Gaelic Football can be described as a mixture of
soccer and rugby, although it predates both of those games. It is a field
game which has developed as a distinct game similar to the progression of
Australian Rules. Indeed it is thought that Australian Rules evolved from
Gaelic Football through the many thousands who were either deported or
emigrated to Australia from the middle of the twentieth century. Gaelic
Football is played on a pitch approximately 137m long and 82m wide. The
goalposts are the same shape as on a rugby pitch, with the crossbar lower
than a rugby one and slightly higher than a soccer one.
The ball used in Gaelic Football is
round, slightly smaller than a soccer ball. It can be carried in the hand
for a distance of four steps and can be kicked or “hand-passed”, a striking
motion with the hand or fist. After every four steps the ball must be either
bounced or “solo-ed”, an action of dropping the ball onto the foot and
kicking it back into the hand. You may not bounce the ball twice in a row.
To score, you put the ball over the crossbar by foot or hand / fist for one
point or under the crossbar and into the net by foot or the hand / fist in
certain circumstances for a goal, the latter being the equivalent of three
Each team consists of fifteen
players, lining out as follows: One goalkeeper, three full-backs, three
half-backs, two midfielders, three half-forwards and three full-forwards.
The actual line out on the playing field is as follows:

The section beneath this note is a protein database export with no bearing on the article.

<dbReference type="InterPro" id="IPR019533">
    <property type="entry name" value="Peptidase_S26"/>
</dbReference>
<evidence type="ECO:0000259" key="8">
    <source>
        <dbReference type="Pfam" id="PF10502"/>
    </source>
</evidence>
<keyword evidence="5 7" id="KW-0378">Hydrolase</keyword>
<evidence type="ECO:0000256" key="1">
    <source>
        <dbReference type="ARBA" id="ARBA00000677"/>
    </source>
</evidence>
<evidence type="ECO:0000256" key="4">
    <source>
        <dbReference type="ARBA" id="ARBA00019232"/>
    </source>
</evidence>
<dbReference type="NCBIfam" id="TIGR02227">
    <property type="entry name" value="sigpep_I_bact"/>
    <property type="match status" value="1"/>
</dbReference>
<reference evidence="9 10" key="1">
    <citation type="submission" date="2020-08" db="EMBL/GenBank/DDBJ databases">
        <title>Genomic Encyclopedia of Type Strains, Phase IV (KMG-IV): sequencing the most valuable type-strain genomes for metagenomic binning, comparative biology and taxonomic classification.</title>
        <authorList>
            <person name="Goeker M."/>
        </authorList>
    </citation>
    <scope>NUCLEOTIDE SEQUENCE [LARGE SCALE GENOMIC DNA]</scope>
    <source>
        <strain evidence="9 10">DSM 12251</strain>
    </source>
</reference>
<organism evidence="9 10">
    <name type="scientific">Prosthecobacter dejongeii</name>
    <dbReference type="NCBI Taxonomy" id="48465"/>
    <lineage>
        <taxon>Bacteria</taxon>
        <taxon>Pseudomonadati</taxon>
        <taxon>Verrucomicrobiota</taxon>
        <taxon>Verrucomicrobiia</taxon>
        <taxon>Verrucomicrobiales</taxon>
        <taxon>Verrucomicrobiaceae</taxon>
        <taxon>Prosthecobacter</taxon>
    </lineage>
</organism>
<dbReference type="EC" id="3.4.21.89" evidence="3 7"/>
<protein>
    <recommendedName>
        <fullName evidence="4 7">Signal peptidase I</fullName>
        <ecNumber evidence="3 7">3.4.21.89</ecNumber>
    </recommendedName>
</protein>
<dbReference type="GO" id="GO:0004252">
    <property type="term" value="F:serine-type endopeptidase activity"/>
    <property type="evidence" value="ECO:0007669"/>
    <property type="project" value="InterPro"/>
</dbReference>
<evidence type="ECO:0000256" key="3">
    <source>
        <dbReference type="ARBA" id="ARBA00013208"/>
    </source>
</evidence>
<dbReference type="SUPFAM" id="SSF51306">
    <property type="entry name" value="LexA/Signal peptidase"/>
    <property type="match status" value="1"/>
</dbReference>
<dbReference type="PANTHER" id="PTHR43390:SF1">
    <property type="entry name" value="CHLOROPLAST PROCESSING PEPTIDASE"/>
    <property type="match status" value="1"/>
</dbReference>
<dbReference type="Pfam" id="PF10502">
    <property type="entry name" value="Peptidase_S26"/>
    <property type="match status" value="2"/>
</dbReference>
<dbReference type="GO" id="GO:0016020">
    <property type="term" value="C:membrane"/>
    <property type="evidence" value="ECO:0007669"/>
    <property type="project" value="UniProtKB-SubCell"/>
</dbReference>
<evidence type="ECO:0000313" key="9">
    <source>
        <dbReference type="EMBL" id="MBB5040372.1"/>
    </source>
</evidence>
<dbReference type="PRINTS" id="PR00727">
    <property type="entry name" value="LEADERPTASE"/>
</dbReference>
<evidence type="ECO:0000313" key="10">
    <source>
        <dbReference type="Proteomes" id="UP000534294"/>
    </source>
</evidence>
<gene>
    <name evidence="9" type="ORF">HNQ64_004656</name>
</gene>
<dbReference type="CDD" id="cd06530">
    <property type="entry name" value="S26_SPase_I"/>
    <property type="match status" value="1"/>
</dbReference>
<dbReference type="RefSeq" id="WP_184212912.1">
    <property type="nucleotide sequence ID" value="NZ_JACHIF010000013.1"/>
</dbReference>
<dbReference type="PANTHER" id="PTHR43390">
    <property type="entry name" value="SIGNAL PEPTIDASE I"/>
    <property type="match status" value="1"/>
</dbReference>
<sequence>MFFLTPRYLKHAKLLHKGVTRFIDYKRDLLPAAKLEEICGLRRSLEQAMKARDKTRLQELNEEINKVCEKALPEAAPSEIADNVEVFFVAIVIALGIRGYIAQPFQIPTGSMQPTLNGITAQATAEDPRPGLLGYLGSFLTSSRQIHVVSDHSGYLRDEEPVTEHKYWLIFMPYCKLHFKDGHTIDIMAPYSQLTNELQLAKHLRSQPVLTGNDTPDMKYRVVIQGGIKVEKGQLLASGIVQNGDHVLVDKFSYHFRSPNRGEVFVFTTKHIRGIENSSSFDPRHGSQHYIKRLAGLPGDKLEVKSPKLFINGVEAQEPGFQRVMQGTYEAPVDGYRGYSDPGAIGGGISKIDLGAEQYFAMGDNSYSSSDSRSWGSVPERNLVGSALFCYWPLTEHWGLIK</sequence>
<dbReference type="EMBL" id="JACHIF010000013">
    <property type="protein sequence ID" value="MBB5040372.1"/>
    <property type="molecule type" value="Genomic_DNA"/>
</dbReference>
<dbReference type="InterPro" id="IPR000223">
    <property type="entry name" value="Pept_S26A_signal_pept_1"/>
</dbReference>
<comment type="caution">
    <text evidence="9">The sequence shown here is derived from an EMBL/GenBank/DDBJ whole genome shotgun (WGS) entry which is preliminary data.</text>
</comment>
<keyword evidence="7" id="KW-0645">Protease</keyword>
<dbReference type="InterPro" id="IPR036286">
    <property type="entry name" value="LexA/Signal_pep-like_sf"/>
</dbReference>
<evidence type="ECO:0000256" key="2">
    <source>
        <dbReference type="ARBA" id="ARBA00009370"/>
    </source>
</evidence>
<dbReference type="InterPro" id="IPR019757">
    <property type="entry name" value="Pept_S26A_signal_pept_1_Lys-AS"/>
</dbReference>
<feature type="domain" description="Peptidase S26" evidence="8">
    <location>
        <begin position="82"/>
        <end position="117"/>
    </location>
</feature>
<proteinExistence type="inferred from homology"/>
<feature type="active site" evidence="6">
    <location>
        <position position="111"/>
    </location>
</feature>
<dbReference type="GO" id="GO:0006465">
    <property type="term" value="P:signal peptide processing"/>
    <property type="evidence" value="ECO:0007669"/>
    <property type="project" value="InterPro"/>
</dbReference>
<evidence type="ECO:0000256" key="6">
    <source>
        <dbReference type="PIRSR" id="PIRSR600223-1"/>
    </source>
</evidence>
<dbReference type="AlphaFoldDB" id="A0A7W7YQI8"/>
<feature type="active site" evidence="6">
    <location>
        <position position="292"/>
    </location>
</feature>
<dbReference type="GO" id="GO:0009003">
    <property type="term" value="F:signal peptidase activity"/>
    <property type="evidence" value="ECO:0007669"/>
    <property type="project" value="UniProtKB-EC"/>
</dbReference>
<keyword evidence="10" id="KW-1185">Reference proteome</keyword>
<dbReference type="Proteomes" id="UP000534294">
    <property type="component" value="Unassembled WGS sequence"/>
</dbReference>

Players wear a jersey with their
team colours and number on the back. Both teams must have different colour
jerseys. The goalkeepers’ jerseys must not be similar to the jersey of any
other player. Referees normally tog out in black jerseys, socks and togs
Goalkeepers may not be physically
challenged whilst inside their own small parallelogram, but players may
harass them into playing a bad pass, or block an attempted pass.
Teams are allowed a maximum of
three substitutes in a game. Players may switch positions on the field of
play as much as they wish but this is usually on the instructions of team
Officials for a game comprise of a
referee, two linesmen (to indicate when the ball leaves the field of play at
the side and to mark ’45” free kicks and 4 umpires (to signal scores,
assist the referee in controlling the games, and to assist linesmen in
positioning ’45’ frees).
A goal is signalled by raising a
green flag, placed to the left of the goal. A point is signalled by raising
a white flag, placed to the right of goal. A ’45’/’65’ is signalled by the
umpire raising his/her outside arm. A ‘square ball’, when a player scores
having arrived in the ‘square’ prior to receiving the ball, is signalled by
pointing at the small parallelogram.